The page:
It is especially noteworthy that all the above mentioned manufacturing process steps that provide definition, may be accomplished by screen printing while other involve dipping or submersing. Thus only low cost and readily fabricated tooling is required to provide multiple or single capacitor parts of great variety in size, geometry, and ratings.
It will be recognized that after the application of the counterelectrode, each tantalum pad has been developed and transformed into a solid tantalum capacitor element, all such elements having a common anode connection in the tantalum face of the substrate.
The capacitor elements thus formed may now be separated, either into individual capacitors or in groups. This is achieved by cutting or otherwise separating the tantalum substrate in the spaces between pads having a barrier coating. Typical cut locations are shown as dotted lines 36 and 37 in FIG. 3. The cutting may be accomplished by any one of several well known semiconductor wafer dicing means. For example the abrasive wire saw described by E. C. Forcier in U.S. Pat. No. 3,435,815 issued Apr. 1, 1969, has proven effective. Laser cutting is also appropriate. Such cutting and separating means results in essentially no waste of expensive tantalum material and is particularly appropriate for the small element dimensions and close spacing by which multiple capacitors of this invention may be characterized.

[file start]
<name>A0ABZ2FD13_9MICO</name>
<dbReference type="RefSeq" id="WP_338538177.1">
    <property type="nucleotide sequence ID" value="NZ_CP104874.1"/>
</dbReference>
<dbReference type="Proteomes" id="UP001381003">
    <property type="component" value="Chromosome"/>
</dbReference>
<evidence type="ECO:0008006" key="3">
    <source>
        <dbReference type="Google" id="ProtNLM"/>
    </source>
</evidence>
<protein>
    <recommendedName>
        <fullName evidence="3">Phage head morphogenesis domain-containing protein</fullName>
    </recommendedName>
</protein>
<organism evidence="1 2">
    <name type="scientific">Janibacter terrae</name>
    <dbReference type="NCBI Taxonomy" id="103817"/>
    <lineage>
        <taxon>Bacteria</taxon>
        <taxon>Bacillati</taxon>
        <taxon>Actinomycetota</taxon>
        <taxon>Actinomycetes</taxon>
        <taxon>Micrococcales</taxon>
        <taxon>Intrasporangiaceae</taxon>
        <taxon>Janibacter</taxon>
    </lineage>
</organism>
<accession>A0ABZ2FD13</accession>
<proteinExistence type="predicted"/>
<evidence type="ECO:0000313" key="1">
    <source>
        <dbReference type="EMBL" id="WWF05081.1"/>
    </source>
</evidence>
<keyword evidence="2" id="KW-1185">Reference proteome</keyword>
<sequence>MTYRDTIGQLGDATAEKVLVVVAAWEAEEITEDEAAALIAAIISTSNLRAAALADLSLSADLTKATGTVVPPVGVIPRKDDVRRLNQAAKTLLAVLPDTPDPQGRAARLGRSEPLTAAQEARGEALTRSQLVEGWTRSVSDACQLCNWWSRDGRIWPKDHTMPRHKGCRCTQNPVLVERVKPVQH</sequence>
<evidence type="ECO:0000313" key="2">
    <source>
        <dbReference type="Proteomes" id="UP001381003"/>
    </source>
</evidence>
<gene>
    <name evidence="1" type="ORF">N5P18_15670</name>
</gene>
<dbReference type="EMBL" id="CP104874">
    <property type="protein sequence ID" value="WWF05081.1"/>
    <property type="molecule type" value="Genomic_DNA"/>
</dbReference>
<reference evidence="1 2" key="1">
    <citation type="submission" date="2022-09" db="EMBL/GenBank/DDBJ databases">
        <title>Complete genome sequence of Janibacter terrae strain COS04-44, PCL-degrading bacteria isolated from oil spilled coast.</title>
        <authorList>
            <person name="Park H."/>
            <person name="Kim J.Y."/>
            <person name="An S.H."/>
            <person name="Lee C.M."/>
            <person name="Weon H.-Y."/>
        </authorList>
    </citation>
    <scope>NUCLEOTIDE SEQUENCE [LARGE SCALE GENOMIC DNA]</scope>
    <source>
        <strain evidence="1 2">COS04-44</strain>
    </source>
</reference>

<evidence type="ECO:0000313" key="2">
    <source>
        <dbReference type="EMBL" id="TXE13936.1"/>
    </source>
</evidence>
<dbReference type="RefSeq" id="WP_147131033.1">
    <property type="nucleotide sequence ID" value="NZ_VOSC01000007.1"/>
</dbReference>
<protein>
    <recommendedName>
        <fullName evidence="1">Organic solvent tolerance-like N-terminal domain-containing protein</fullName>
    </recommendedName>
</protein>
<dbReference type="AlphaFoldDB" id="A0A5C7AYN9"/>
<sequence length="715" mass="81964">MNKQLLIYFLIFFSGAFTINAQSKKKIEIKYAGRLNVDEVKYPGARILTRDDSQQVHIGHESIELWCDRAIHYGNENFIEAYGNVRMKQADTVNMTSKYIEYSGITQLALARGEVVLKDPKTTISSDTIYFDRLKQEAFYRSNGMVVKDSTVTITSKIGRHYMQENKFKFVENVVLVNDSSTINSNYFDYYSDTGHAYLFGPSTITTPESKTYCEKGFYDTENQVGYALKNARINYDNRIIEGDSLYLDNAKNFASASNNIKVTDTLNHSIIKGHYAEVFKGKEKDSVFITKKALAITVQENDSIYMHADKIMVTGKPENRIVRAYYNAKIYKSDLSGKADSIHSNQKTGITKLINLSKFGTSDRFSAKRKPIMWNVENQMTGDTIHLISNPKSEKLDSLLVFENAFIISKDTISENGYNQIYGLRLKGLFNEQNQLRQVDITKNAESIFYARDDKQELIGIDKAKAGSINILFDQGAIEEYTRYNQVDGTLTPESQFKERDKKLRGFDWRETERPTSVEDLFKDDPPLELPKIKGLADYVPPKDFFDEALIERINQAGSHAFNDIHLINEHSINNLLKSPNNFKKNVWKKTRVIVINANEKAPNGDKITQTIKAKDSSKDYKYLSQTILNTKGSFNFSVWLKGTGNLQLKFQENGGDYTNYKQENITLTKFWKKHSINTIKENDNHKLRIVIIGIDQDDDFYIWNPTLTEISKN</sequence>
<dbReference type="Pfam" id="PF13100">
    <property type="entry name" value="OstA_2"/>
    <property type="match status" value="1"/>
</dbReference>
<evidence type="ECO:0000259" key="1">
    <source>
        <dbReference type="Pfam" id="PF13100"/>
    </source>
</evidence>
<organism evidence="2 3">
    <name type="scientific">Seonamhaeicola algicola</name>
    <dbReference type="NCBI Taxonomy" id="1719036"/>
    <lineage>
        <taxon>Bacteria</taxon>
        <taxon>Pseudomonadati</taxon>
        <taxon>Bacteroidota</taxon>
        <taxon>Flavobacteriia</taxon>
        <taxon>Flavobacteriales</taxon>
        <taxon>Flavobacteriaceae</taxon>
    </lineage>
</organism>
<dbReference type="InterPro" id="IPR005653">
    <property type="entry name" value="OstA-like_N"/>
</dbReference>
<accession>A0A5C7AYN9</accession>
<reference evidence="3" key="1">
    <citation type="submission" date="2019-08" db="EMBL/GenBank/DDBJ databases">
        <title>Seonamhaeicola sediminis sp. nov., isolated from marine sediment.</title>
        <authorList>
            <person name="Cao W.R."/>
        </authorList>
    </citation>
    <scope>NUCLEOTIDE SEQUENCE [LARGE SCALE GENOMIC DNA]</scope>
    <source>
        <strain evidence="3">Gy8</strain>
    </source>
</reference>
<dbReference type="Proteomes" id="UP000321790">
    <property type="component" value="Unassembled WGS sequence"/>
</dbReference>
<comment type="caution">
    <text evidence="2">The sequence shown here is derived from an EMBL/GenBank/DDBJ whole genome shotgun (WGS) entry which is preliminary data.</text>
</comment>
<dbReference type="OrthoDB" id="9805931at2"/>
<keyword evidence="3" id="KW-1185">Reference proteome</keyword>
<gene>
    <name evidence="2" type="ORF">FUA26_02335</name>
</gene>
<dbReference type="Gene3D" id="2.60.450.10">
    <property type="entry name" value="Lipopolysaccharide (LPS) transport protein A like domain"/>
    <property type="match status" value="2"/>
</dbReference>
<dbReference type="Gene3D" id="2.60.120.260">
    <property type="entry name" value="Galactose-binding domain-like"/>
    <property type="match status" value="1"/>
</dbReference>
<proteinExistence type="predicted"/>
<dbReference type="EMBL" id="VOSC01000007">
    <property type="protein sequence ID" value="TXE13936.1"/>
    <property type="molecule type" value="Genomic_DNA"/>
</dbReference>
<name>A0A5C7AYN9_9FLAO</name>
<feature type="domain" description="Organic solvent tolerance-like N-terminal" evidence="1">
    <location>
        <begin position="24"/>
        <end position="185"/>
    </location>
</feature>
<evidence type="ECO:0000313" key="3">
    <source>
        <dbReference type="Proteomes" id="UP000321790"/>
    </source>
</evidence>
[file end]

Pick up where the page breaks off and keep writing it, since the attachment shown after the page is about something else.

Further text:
In FIG. 4 is shown a magnified cross-sectional detail view of just one tantalum capacitor element. A ceramic substrate 40 has a tantalum film 41 deposited on a top face. Otherwise the detail in FIG. 4 may represent one of the capacitor elements of FIG. 3. A tantalum pad 42 is seen sinter bonded to the tantalum face of the substrate 40. A tantalum oxide film 43 is shown over all exposed regions of the tantalum face 41 and the porous tantalum pad 43 (including all its interstitial surfaces). Barrier coating 44 covers a portion of the tantalum oxide that is over the tantalum face of the substrate 40. A solid manganese dioxide electrolyte 45 covers the tantalum oxide film 43 except where stopped by the barrier coating 44. Atop the MnO2 electrolyte, a counterelectrode is built of successive layers of graphite (carbon) 46, silver 47, and solder 48.